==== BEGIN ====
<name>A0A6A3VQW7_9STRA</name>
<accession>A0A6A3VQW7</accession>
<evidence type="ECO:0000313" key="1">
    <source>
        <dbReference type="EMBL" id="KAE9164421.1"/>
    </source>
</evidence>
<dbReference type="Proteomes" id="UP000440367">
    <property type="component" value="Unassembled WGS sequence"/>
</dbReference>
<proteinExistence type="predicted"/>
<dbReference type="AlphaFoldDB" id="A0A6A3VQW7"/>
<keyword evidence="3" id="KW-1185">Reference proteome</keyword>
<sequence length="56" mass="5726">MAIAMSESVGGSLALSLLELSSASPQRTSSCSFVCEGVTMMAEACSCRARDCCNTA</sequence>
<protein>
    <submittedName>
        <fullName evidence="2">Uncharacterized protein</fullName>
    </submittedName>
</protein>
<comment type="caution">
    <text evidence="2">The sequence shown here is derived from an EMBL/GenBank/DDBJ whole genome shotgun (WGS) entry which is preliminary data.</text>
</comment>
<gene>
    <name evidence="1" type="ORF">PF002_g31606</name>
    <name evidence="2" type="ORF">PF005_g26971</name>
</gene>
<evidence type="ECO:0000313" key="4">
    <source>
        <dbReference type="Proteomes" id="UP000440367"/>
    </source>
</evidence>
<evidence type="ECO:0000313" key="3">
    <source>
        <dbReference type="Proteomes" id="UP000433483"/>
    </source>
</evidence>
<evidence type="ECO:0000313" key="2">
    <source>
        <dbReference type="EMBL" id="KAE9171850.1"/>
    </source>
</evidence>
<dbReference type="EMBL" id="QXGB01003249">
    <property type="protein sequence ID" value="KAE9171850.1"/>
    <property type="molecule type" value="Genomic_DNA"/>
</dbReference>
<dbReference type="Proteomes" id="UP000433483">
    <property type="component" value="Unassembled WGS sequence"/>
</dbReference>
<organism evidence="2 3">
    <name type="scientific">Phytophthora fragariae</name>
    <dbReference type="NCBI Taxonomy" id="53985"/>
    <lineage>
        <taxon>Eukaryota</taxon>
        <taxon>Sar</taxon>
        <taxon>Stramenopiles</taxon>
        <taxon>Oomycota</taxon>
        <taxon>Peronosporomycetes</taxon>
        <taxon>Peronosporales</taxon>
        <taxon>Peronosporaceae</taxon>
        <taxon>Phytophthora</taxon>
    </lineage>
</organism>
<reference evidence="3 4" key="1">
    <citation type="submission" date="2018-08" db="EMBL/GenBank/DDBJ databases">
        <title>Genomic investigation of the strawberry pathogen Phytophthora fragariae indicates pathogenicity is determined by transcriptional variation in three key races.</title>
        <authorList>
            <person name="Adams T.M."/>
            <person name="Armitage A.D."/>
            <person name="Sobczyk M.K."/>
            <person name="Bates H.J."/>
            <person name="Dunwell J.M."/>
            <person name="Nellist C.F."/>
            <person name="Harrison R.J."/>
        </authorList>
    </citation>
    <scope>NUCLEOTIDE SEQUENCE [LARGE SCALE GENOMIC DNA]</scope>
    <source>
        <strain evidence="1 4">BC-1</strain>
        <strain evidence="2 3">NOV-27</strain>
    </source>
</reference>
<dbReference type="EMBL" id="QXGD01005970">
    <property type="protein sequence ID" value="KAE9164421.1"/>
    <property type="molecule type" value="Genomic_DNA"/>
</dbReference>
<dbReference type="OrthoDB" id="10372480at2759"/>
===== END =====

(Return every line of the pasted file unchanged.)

<name>A0A6A3VQW7_9STRA</name>
<accession>A0A6A3VQW7</accession>
<evidence type="ECO:0000313" key="1">
    <source>
        <dbReference type="EMBL" id="KAE9164421.1"/>
    </source>
</evidence>
<dbReference type="Proteomes" id="UP000440367">
    <property type="component" value="Unassembled WGS sequence"/>
</dbReference>
<proteinExistence type="predicted"/>
<dbReference type="AlphaFoldDB" id="A0A6A3VQW7"/>
<keyword evidence="3" id="KW-1185">Reference proteome</keyword>
<sequence length="56" mass="5726">MAIAMSESVGGSLALSLLELSSASPQRTSSCSFVCEGVTMMAEACSCRARDCCNTA</sequence>
<protein>
    <submittedName>
        <fullName evidence="2">Uncharacterized protein</fullName>
    </submittedName>
</protein>
<comment type="caution">
    <text evidence="2">The sequence shown here is derived from an EMBL/GenBank/DDBJ whole genome shotgun (WGS) entry which is preliminary data.</text>
</comment>
<gene>
    <name evidence="1" type="ORF">PF002_g31606</name>
    <name evidence="2" type="ORF">PF005_g26971</name>
</gene>
<evidence type="ECO:0000313" key="4">
    <source>
        <dbReference type="Proteomes" id="UP000440367"/>
    </source>
</evidence>
<evidence type="ECO:0000313" key="3">
    <source>
        <dbReference type="Proteomes" id="UP000433483"/>
    </source>
</evidence>
<evidence type="ECO:0000313" key="2">
    <source>
        <dbReference type="EMBL" id="KAE9171850.1"/>
    </source>
</evidence>
<dbReference type="EMBL" id="QXGB01003249">
    <property type="protein sequence ID" value="KAE9171850.1"/>
    <property type="molecule type" value="Genomic_DNA"/>
</dbReference>
<dbReference type="Proteomes" id="UP000433483">
    <property type="component" value="Unassembled WGS sequence"/>
</dbReference>
<organism evidence="2 3">
    <name type="scientific">Phytophthora fragariae</name>
    <dbReference type="NCBI Taxonomy" id="53985"/>
    <lineage>
        <taxon>Eukaryota</taxon>
        <taxon>Sar</taxon>
        <taxon>Stramenopiles</taxon>
        <taxon>Oomycota</taxon>
        <taxon>Peronosporomycetes</taxon>
        <taxon>Peronosporales</taxon>
        <taxon>Peronosporaceae</taxon>
        <taxon>Phytophthora</taxon>
    </lineage>
</organism>
<reference evidence="3 4" key="1">
    <citation type="submission" date="2018-08" db="EMBL/GenBank/DDBJ databases">
        <title>Genomic investigation of the strawberry pathogen Phytophthora fragariae indicates pathogenicity is determined by transcriptional variation in three key races.</title>
        <authorList>
            <person name="Adams T.M."/>
            <person name="Armitage A.D."/>
            <person name="Sobczyk M.K."/>
            <person name="Bates H.J."/>
            <person name="Dunwell J.M."/>
            <person name="Nellist C.F."/>
            <person name="Harrison R.J."/>
        </authorList>
    </citation>
    <scope>NUCLEOTIDE SEQUENCE [LARGE SCALE GENOMIC DNA]</scope>
    <source>
        <strain evidence="1 4">BC-1</strain>
        <strain evidence="2 3">NOV-27</strain>
    </source>
</reference>
<dbReference type="EMBL" id="QXGD01005970">
    <property type="protein sequence ID" value="KAE9164421.1"/>
    <property type="molecule type" value="Genomic_DNA"/>
</dbReference>
<dbReference type="OrthoDB" id="10372480at2759"/>